Cook County Treasurer Maria Pappas changes 2022 Scavenger Sale to benefit bidders and communities

Cook County Treasurer Maria Pappas' 2022 Scavenger Sale will look different as the Treasurer’s Office takes steps to help small developers, homeowners and investors rebuild neighborhoods and create generational wealth.

Under Illinois law, the Treasurer’s Office is required to conduct a Scavenger Sale every two years, offering at auction the taxes on properties with three or more years of delinquent taxes. The Sale is scheduled to take place February 14 – March 2.

How the Scavenger Sale works

A property's unpaid taxes are sold for cash bids. The minimum bid is $250.

The amounts bid typically are significantly less than the total amount of delinquent taxes and interest due. The highest bidder wins a lien on the property. If the current property owner does not redeem (pay) the delinquent taxes within a certain time period (typically 2 ½ years for residential properties and six months for commercial properties and vacant lots), the tax buyer can petition the Circuit Court of Cook County for a deed to take ownership of the property.

Tax buyers do not pay delinquent taxes on a property. However, after the sale but prior to getting a deed, the buyer must pay whatever taxes went unpaid after the Scavenger Sale.

Bidder registration for the sale will take place January 14, 2022 – February 4, 2022.

What's included in the Scavenger Sale

The 2022 Scavenger Sale includes 31,209 property index numbers, or PINs, with 14,598 of them in the City of Chicago and 16,611 in suburban Cook County. The unpaid taxes on those properties totals almost $1.15 billion countywide, including $254.9 million just in Chicago, and adds to the financial challenges many communities face.

More than half of the PINs are vacant lots and many are on the same block, creating opportunities for meaningful development. The list includes thousands of properties in Chicago and suburban Cook County that were originally offered at previous Scavenger Sales but were not sold.

  Number of PINs To Offer Also Offered at the Last Scavenger Sale Also Offered at the Last 2 Scavenger Sales Also Offered at the Last 3 Scavenger Sales
COUNTYWIDE 31,209 20,382 13,728 11,730
CHICAGO 14,598 9,200 5,000 4,068
SUBURBS 16,611 11,182 8,728 7,662
COUNTYWIDE 10,866 5,293 3,294 2,409
CHICAGO 3,798 1,603 836 519
SUBURBS 7,068 3,690 2,458 1,890
COUNTYWIDE 2,041 824 256 158
CHICAGO 550 222 47 24
SUBURBS 1,491 602 209 134
COUNTYWIDE 18,302 14,265 10,178 9,163
CHICAGO 10,250 7,375 4,117 3,525
SUBURBS 8,052 6,890 6,061 5,638

What’s new for the 2022 Scavenger Sale

Changes to the 2022 Cook County Scavenger Sale are intended to remove potential barriers for bidders, increase transparency and make the Scavenger Sale more successful. The changes include:

  • The list is now free. The Treasurer’s Office has removed the $250 fee required to obtain a list of all Property Index Numbers (PINs) scheduled to be offered during the sale.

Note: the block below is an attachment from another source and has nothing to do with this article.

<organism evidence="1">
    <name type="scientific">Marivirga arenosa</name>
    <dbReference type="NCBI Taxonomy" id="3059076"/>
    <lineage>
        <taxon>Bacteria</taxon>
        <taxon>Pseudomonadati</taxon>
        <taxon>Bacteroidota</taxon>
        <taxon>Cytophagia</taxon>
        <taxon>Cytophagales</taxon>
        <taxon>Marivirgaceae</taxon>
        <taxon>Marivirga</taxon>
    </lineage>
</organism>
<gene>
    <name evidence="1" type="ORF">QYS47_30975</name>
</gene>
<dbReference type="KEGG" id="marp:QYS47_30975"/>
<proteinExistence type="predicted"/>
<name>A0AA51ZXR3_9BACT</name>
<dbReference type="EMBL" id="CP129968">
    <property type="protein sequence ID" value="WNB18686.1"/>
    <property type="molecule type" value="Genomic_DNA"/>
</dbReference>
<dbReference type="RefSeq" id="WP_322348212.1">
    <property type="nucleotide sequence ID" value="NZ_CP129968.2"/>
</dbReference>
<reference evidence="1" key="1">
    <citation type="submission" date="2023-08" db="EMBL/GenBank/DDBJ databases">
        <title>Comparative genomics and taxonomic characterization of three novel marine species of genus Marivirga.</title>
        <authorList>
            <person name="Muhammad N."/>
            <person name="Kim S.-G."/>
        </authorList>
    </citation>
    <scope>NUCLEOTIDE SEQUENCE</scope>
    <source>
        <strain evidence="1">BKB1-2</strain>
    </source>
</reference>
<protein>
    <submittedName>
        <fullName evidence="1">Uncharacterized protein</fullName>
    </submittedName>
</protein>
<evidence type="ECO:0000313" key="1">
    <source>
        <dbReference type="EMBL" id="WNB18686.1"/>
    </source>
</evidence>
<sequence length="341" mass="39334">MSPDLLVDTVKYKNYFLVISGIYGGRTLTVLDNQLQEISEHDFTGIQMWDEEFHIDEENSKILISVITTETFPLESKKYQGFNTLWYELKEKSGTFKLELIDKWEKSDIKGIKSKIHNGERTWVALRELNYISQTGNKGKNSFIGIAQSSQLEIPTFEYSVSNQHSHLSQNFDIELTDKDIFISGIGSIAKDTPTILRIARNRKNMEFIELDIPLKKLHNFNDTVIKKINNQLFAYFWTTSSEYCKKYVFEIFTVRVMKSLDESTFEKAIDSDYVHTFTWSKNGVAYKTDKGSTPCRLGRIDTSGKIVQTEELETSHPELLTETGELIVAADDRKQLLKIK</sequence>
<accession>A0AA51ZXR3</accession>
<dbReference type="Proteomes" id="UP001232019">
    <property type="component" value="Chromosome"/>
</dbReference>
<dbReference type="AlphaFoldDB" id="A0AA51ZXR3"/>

• The list is downloadable. The entire list is available at to view and/or download.
  • There is a searchable map. A new interactive map will allow anyone to view all properties on the Sale list, see how many are in a certain community and block and learn the characteristics of each property to be offered.
Why the changes matter

A 2020 Treasurer’s Office study of seven Scavenger Sales conducted from 2007 to 2019 found the process, created in 1939 by the General Assembly, no longer is an effective tool in returning properties to productive use and the tax rolls. Out of 51,320 unique properties offered over 13 years at the Scavenger Sale, just 3,655 were purchased by private buyers.

Pappas said her changes to the 2022 Scavenger Sale are incremental improvements that may increase the Sale’s success while her office formulates more improvements.

“By making the list free, putting it online and making an easily searchable map, I hope we see more potential bidders intent on improving their communities. A vacant lot could become a side yard, helping a homeowner build generational wealth. A cluster of parcels could attract a local developer interested in adding new houses to a block,” Pappas said.

How communities can benefit from the Scavenger Sale

One participant at several previous Scavenger Sales was Noble Development Associates, headed by Louis Williams and Yolanda Davis. With roots in the community, Williams and Davis decided to focus on the area near Garfield Boulevard and Shields Avenue in the northeast corner of Englewood.

Since winning bids, Noble has gone through the court process to obtain the deeds to dozens of vacant lots in the neighborhood. Now it plans to partner with developers to build homes. “We have a significant investment in the neighborhood,” Williams said.

Construction is expected to start this spring on a three-flat at 333 W. Garfield Boulevard that Noble has sold to developers and real estate agents Rich Aronson of Berkshire Hathaway HomeServices Chicago and Greg Viti of Keller Williams ONEChicago Lincoln Park. They hope to sell it to a someone who will live in the building.

“The ultimate goal is the create ownership and generational wealth,” Aronson said. “We want to recreate the neighborhood.”

“Throughout Cook County, there are groups and individuals working hard to better the lives of the people around them,” Pappas added. “The Scavenger Sale can be an effective tool to obtain a deed to a property that no longer has delinquent taxes attached to it.”

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